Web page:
The doc was her opposite. Tall, pale-skinned, with flaming, unruly red hair, green eyes and a body she seemed uncomfortable with, as if she woke up one day and saw that she had a wonderful feminine figure.

Actually, considering Winnie’s youth, that may be exactly what happened.

Gunnery Sargent Charles Kim was something else entirely. It was as if someone took the biggest Korean, searched for the biggest Samoan, and bred them to produce a 127.3kg monstrosity of pure muscle. Which proved the old Fleet maxim—space is the great biological equalizer. His job was to blow things up, not bust heads.

Staff Sargent Sergei Koltsov, commanding his six person marine squad, at least looked decidedly normal—average in every way, except for his unarmed combat scores and his deadly effectiveness with just about anything remotely like a weapon. His family came from a long line of County Safety officers, and here he was in Fleet. Everyone called him Sarge, although Tilbrook thought of him as “Mr. Security.”

They had just watched the exchange of between him and the shish brat and now everyone looked contemplative, especially after Ola briefed them on the upcoming coming-of-age party for the shish’s older sister.

He didn’t want contemplative. He wanted options.

“Winnie, could you give me some insight on what possibly could be going on to cause Princess here to act completely irrational? I get that her position is political and she is young. That aside, even a mediocre politician should know better than to assume we’re a bunch of dorks. What’s her problem?”

Winnie actually chuckled. “Permission to speak candidly, sir?”

“Winnie, this is a brainstorm session. I need your brain, not your built-in military courtesies. In this room, I expect candor 24×7. That also means call me James.”

Tilbrook knew Winnie might need a more delicate touch when she blushed scarlet, but Hernández’s clock kept ticking down the minutes. The ship was fast. Time was short.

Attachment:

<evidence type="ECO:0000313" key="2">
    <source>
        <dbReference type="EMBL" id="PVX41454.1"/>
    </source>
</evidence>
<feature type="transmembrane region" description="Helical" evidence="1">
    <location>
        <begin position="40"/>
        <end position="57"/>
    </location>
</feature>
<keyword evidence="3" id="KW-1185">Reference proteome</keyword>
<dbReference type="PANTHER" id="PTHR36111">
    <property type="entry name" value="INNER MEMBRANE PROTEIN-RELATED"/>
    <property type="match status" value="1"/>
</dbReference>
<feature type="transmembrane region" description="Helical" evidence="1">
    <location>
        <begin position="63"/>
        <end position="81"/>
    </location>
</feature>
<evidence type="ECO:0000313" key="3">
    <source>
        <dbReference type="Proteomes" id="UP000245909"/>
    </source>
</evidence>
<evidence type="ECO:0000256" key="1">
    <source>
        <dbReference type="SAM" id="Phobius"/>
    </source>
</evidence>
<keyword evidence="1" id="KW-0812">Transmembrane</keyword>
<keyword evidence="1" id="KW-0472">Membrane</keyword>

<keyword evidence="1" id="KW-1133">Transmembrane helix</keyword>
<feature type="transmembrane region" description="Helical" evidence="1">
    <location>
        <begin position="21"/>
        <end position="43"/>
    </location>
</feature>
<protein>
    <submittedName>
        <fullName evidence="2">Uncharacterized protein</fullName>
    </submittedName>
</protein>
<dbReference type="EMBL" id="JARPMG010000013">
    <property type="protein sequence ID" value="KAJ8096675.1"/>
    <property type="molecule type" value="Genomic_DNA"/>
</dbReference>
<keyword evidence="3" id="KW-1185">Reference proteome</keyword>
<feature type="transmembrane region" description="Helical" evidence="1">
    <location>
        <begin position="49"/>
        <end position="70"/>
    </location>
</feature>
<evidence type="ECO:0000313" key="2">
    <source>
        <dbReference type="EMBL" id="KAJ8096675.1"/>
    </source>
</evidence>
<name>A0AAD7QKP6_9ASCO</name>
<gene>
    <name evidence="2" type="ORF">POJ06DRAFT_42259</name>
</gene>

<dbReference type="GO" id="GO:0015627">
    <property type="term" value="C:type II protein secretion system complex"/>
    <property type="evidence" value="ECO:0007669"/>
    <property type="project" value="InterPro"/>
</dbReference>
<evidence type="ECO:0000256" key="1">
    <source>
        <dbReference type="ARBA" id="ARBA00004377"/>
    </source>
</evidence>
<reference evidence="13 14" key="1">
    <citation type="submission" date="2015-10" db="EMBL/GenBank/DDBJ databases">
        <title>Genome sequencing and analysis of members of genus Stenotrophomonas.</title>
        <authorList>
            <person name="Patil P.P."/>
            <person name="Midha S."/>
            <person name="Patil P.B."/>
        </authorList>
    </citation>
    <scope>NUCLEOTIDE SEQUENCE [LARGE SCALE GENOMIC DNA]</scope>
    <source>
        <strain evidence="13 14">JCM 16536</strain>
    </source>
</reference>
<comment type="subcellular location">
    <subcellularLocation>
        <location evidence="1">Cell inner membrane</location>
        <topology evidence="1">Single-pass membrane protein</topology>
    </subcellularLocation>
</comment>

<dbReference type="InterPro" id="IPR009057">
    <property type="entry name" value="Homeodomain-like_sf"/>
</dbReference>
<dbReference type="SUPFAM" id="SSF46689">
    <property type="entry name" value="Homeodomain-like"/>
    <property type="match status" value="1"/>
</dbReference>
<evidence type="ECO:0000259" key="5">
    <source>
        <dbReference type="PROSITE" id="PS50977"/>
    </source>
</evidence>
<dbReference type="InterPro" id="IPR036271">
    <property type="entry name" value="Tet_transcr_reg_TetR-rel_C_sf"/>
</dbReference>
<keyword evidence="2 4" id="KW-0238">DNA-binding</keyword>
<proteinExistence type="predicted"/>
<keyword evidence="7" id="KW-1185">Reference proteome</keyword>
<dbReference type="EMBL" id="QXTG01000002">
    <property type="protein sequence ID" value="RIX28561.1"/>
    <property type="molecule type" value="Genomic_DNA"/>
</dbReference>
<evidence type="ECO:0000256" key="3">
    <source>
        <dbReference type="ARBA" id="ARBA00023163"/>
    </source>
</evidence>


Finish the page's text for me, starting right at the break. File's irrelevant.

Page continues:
“Aye, um, yes, um, James. Anyway, it’s pretty obvious what the problem is.”

She paused, looking apprehensive. Tilbrook decided to not cut her off at the knees and give her some time to compose herself and spit it out.

“Anyway, the problem is you,” she said in a rush.

What?

“Me?”

“Yes.”

He sighed. He contacted the shish station by the book. Only when the Princess, for the most part, called him a liar did he depart from protocol. In fact, given the circumstances, Tilbrook was sure a less experienced…

“You’re a hottie, James,” Ola broken in.

“Excuse me?”

“A total hottie, to be exact,” said Winnie, blushing even redder.

“Indeed,” said Guns, “while I myself am a heterosexual, I have heard from the female crewmembers that your backside is very esthetically pleasing.”

“My backside.” Out of all the tracks he thought this conversation might go, this one was completely unexpected.

“That means you have a nice ass,” said Sergei.

“Thank you Sarge, I get that. While now I am inwardly cursing that I demanded informality, I would like to state the obvious that my butt was in no way pointed towards the Princess during the entire conversation. Thus, whatever powers said butt might have, they were not in play here.”

“James? Really? You had no idea you were a hottie?” Winnie was looking at him as if he was nuts.